We have an obligation to our students to invest in digital connections. They are counting on relevance and our connectivity as educators will facilitate the systemic transformation that’s of critical importance. Isolation in education is a choice and it is NOT best for kids.
This past week I spent several hours replacing a section of lights on our family’s Christmas tree. Each burned out bulb required removal and some intricate rewiring…which necessitated a lot of searching amidst the artificial branches laden with clusters of needles and burned out bulbs.
When all was said and done, I triumphantly summoned my wife to view the grand re-lighting of our Christmas tree. As I plugged each successive string of lights back into the socket I beamed with pride. It worked…all of the lights were back on. Then my wife pointed out a blaring discrepancy. The 50+ lights I had toiled to replace were completely different than the tree’s original bulbs. How could I have missed it?!
I took a step back to confirm what she noticed immediately. I had been so immersed in the work of replacing an individual section of bulbs that I had isolated my focus on one section of the tree to the detriment of the whole.
Many analogies could be drawn here, but I equate this experience to our educational system. It is critical that we work together and take time to connect and collaborate with stakeholders working in different states and capacities. The quality of education we provide each and every student is our collective responsibility. When educators connect kids win.
A system-wide paradigm shift is desperately needed. The utility of an antiquated pedagogy and misguided assessment practices must also be reexamined. Yet for each school or state that is entrenched in the status quo, there are countless others committed to real change; high achievement, creativity, and connectivity for each and every student.
It’s not about how brilliant any one classroom or school shines. Our students deserve a system that serves them well and illuminates the path to being #FutureReady. We can’t realize a paradigm shift working in isolation.
Educators and school leaders MUST cultivate the characteristic of “connectivity” to help realize real change and relevance. Our kids are counting on us to tap into the brightest and most abundant resource available; each other.
Call to action: Commit to cultivating skills for the digital age using digital tools to collaborate. Set-up a Twitter account and leverage it for professional learning. Reflect upon the degree to which you’re providing learning experiences for students congruent with the tools and technology they are exposed to outside of school. If you’re already serving as a “connected educator,” provide support to a friend that has not connected yet.
Educators spend a significant amount of time reflecting on pedagogy to support an engaging student learning experience, and rightfully so. How much time do school leaders spend planning and preparing to support 21st century professional learning? How might we enhance the HOWs, WHATs, and WHYs for learning in this digitally connected age?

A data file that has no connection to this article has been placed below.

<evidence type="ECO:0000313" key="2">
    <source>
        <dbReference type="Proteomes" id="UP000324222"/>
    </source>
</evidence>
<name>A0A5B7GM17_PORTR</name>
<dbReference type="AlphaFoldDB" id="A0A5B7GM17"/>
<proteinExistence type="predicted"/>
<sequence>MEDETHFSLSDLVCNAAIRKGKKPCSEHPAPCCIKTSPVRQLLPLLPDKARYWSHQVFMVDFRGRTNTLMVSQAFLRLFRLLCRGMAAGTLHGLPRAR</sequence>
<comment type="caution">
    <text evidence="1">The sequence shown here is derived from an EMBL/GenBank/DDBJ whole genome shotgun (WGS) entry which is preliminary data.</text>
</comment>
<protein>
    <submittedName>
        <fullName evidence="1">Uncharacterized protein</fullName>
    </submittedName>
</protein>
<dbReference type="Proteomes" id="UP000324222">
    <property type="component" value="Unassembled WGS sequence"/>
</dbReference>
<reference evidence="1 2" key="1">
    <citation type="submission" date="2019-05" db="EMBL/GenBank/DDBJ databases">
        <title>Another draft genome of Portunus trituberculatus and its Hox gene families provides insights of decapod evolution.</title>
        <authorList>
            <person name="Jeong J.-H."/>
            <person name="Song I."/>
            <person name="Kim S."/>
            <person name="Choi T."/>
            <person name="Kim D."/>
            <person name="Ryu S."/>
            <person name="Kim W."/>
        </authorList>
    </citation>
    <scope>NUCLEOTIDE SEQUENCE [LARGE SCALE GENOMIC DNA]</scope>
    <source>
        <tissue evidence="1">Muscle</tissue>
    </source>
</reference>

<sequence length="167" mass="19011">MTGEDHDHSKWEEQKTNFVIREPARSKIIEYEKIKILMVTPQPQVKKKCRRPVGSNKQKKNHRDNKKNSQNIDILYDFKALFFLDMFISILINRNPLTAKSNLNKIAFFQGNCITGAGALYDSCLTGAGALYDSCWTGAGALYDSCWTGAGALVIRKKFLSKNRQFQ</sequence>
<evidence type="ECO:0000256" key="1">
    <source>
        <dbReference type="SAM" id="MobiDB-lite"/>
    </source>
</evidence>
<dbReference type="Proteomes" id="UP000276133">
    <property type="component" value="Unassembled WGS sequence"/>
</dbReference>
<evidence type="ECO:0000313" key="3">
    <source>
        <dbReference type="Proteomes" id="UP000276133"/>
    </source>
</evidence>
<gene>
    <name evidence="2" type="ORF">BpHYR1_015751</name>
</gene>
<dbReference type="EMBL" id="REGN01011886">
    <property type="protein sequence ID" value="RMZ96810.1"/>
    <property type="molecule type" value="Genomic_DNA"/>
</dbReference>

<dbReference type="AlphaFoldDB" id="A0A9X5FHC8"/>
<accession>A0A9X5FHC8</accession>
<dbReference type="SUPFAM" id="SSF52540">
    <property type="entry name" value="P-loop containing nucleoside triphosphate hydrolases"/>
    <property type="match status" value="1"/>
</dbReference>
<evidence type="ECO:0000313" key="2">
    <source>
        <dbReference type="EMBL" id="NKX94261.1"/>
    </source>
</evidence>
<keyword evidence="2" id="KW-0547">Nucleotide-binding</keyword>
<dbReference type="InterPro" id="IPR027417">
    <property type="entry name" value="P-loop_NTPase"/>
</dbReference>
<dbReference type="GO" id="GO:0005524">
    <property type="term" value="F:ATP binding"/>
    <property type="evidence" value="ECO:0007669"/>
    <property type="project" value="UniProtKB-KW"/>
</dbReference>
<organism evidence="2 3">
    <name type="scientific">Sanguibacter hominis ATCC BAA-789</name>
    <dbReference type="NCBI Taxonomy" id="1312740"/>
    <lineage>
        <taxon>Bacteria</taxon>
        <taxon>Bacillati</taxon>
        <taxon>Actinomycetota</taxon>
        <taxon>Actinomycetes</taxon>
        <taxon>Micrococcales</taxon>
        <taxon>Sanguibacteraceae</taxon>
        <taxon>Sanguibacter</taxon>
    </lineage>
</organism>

In the next month I’ll be sharing an interactive Digital Leadership Challenge designed to support HOW we learn. The Digital Leadership Challenge article will be titled “Driven to Collaborate.” It will feature creative mini-challenges submitted by ten connected educators across the country. The article and accompanying mini-challenges is being published by the Minnesota Elementary Principal Association (#MESPAmn) and shared electronically via multiple sources including this blog.
We’ll be using a tiered system to ensure that regardless of where you are at on your Digital Leadership journey there will be accessible entry-points to learn and grow. We’ve also created a cool point-system with electronic badges that will be awarded based on the challenges you complete. I’m really excited by the inspiring variety of learning opportunities that will be outlined in the article. Please encourage your colleagues to dial in to this unique, 21st century PD opportunity.
Watch for the article the 1st week in May. Special thanks to the amazing educators that collaborated on the Digital Leadership Challenge.
Curt Rees, Elementary Principal, WI
@CurtRees on Twitter
Patrick Glynn, Elementary Principal, MN
@GallyGopher on Twitter
Jessica Johnson, Elementary Principal, WI
@PrincipalJ on Twitter
Tony Sinanis, Elementary Lead Learner, NY
Joe Sanfelippo, District Superintendent, WI
@TonySinanis & @Joesanfelippofc on Twitter
Dwight Carter, HS Principal, OH
@Dwight_Carter on Twitter
Dave Zukor, Integration Specialist, MN
@DZukor on Twitter
Rafranz Davis, Instructional Technology Specialist, TX
@RafranzDavis on Twitter
Daisy Dyer Duerr, PreK – 12 Principal, AR
@DaisyDyerDuerr on Twitter
Terri Eichholz, Teacher of K – 5 Gifted Students, TX
@TerriEichholz on Twitter
Eric Sheninger, High School Principal, NJ